There are almost no Javascript libraries I've seen that properly encode their errors. This makes it extremely difficult to work with the failure cases of external libraries. I am starting to build out a library of convertors for external libraries inside ts-strict-error, but it is so far incomplete and I very much welcome pull requests.


The last big component of making this work will be static analysis of our code. A lot of lints already exist that we can reuse. I'll list some lints and why I believe you should activate them:

  • functional/prefer-immutable-types: as explained before, types should only be mutable when we need them to be mutable, and we should always be explicit about this where we use them.
  • @typescript-eslint/explicit-function-return-type: in Rust, all functions must have an explicit return type defined. Automatically inferring types is great, but being explicit at some points helps prevent type inferrence accidents across the board. I find functions to be a perfect boundary for this.
  • functional/no-throw-statements: errors should be returned as results (or Either, in fp-ts), never thrown.

Remember that you can explicitly ignore eslint rules with // eslint-disable-line rule-name -- comment and use it whenever needed. I recommend using eslint-comments/require-description to ensure you're always explaining why.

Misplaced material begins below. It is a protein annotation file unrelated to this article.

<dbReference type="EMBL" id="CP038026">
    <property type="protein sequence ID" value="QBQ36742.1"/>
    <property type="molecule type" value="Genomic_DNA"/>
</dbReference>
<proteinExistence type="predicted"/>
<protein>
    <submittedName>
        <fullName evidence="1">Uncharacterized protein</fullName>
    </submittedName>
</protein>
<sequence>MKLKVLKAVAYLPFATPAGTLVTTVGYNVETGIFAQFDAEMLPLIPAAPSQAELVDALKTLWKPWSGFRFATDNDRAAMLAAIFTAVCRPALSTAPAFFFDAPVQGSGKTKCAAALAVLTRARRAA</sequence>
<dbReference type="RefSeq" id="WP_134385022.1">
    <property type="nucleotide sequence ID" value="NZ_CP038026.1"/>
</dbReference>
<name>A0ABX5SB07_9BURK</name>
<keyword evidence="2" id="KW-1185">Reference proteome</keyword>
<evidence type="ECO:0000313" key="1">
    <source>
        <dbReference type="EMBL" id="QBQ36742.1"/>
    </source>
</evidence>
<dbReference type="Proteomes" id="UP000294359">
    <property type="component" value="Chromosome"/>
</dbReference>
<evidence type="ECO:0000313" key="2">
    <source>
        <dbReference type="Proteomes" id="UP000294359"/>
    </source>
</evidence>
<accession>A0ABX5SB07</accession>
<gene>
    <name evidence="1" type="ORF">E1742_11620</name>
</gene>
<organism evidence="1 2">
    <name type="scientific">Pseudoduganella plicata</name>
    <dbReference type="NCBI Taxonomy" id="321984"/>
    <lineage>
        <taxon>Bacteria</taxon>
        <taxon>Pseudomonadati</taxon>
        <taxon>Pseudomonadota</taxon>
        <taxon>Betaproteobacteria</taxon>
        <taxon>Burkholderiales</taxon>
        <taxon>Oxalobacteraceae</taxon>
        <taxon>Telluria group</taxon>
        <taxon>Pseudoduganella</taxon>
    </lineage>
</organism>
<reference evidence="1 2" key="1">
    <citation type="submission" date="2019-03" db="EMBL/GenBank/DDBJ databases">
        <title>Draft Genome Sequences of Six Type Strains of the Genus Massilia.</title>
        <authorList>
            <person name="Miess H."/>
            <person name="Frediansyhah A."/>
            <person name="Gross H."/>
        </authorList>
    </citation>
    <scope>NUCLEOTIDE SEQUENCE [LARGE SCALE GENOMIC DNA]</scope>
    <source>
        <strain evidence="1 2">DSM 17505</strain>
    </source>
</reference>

One more thing I'd like to lint for, but can't, is wrapping external calls in fp-ts's either.tryCatch, to map any errors from external libraries into StrictErrors. This would ensure that all errors are explicitly caught and handled at calling time. I might try to write a custom lint for this to try it out.

What's next?

I'm collecting these recommendations in my digital garden for now. While testing out this style guide of sorts, I will also be amending that page. If I ever get to a significantly nicer version, I'll probably write another blog post here.

Additionally, there's another blog post coming up in this series. One major improvement in my frontend development workflow has been state machines. Subscribe for email notifications or to the RSS feed to learn more about developing predictable frontends with XState.js!

  1. Or you can use ts-essentials' DeepReadonly. ↩︎

  2. There's a set of typescript-eslint rules called prefer-readonly and prefer-readonly-parameter-types which would bring you some of the way, but they're not nearly as broad and advanced as prefer-immutable-types. The latter applies everywhere, not just in parameters and classes, and it actually does some smart type analysis to see if the types are actually immutable, and not just readonly. ↩︎

  3. Disclaimer here: I created ts-strict-error. ↩︎

  4. io-ts has a t.readonly(A) type, but that doesn't provide deep readonly capabilities. However, it's probably a good exercise anyway to implement a t.readonlyDeep(A) that builds on ts-fest (and it's not too difficult). ↩︎